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Twitter has suspended over 125K accounts for 'terrorism'

Company is now using spam-fighting technology to filter out 'terrorist' content; suspends 125K accounts in 8 months

Twitter is now using spam-fighting technology to seek out accounts that might be promoting "terrorist" activity, and is examining other accounts related to those flagged for possible removal, the company announced Friday.

The effort signaled efforts by Twitter to automatically identify tweets supporting "terrorism," reflecting increased pressure from the U.S. government for social media companies to respond to abuse more proactively. Child pornography has previously been the only abuse that was automatically flagged for human review on social media, using a different kind of technology that sources a database of known images.

Twitter also said Friday it has suspended more than 125,000 accounts for threatening or promoting "terrorist" acts, mainly related to the Islamic State in Iraq and the Levant (ISIL), in the last eight months. Social media outlets have long been a tool for recruitment and radicalization by ISIL and its supporters, who by some reports send tens of thousands of tweets per day.

Under pressure from the U.S. government to crack down on the abuse of such platforms by groups like ISIL, tech companies are dedicating increasingly more resources to tracking reports of violent threats. Twitter said Friday that it has increased the size of its team reviewing reports to reduce their response time "significantly." The San Francisco-based company also changed its policy in April, adding language to make clear that "threatening or promoting terrorism" specifically counted as abusive behavior and violated its terms of use.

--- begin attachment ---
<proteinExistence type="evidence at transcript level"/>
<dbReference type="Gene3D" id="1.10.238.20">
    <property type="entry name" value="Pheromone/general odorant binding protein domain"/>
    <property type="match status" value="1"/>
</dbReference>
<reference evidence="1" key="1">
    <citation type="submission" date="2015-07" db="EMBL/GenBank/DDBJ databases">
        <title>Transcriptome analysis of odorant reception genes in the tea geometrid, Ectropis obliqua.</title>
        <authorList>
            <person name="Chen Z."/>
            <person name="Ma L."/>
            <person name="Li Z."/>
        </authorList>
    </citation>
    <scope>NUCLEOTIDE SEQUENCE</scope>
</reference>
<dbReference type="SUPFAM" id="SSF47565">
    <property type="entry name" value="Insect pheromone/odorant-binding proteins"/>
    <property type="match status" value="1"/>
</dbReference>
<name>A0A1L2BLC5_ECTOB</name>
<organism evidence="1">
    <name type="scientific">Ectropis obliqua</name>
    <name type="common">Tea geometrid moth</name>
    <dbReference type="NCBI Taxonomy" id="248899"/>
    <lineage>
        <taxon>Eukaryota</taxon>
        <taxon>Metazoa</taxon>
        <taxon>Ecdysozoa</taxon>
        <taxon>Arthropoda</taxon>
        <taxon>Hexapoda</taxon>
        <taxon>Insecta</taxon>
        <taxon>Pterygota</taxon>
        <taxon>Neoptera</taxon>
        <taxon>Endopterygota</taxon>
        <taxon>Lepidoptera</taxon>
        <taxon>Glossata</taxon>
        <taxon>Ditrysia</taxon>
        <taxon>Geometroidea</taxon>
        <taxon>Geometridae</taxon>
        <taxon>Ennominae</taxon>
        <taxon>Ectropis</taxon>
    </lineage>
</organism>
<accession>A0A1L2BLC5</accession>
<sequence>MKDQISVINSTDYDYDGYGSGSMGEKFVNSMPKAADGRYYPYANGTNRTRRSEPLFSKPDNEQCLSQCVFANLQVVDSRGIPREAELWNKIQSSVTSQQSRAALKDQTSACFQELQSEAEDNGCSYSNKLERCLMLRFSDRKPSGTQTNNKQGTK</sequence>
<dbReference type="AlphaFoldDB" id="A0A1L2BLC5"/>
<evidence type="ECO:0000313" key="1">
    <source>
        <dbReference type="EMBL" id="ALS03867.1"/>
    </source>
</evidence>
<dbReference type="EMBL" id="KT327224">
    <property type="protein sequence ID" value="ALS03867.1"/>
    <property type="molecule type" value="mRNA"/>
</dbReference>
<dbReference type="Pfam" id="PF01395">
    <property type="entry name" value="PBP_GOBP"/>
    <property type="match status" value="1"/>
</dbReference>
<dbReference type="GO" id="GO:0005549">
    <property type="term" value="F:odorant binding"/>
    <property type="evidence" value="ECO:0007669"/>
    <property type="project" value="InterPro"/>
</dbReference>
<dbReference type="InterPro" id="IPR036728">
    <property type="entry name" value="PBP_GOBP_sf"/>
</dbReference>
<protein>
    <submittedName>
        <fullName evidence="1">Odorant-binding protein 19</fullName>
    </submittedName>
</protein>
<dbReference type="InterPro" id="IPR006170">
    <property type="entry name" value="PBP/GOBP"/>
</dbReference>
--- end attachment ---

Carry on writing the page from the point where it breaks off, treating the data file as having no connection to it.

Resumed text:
Rep. Adam Schiff of California, the senior Democrat on the House Intelligence Committee, called Twitter's announcement "a very positive development."

In January, the White House made good on President Barack Obama's promise to reach out to Silicon Valley to tackle the use of social media by violent groups. Those include ISIL, which reportedly inspired attackers who killed 14 in San Bernardino, California, last December.

A post on one of the killers' Facebook pages that appeared around the time of the attack included a pledge of allegiance to the leader of ISIL. Facebook found the post — which was under an alias — the day after the attack. The company removed the profile from public view and informed law enforcement. But such a proactive effort is fairly uncommon.

The Obama administration recently sent several top officials to San Jose, California, including FBI Director James Comey, Attorney General Loretta Lynch and National Security Agency Director Mike Rogers.

Among the issues they discussed was how to use technology to help speed the identification of "terrorist content," according to a copy of the White House briefing memo obtained by The Associated Press.

"We recognize that identifying terrorist content that violates terms of service is far more difficult than identifying images of child pornography, but is there a way to use technology to quickly identify terrorist content? For example, are there technologies used for the prevention of spam that could be useful?"  the memo said.

Free speech advocates have expressed concerns about these efforts, arguing that it should not be up to tech companies to determine what passes the bar for "terrorist" content. Of particular concern is that different countries have differing lists of designated terrorist groups, and that accusations of terrorism are often subjective and political.

Others argue that wiping pro-ISIL accounts off the Internet deprives intelligence agencies of valuable intelligence and prevents anti-ISIL voices from confronting the group's ideology head-on.

Nevertheless, in late 2015 Twitter began using "proprietary spam-fighting tools" to find accounts that might be violating their terms of service by promoting "terrorism," sending them to be reviewed by a team at Twitter. That group also now looks into other accounts similar to those reported to them by other users.

Twitter said it has already had seen results, "including an increase in account suspensions and this type of activity shifting off of Twitter." But it also noted that there is no "magic algorithm" for identifying terrorist content, which is why even humans reviewing the material are ultimately making judgment calls "based on very limited information and guidance."

"Like most people around the world, we are horrified by the atrocities perpetrated by extremist groups. We condemn the use of Twitter to promote terrorism," Twitter said in a statement released Friday. It said it would continue to "engage with authorities and other relevant organizations to find solutions to this critical issue and promote powerful counter-speech narratives."

Al Jazeera and The Associated Press

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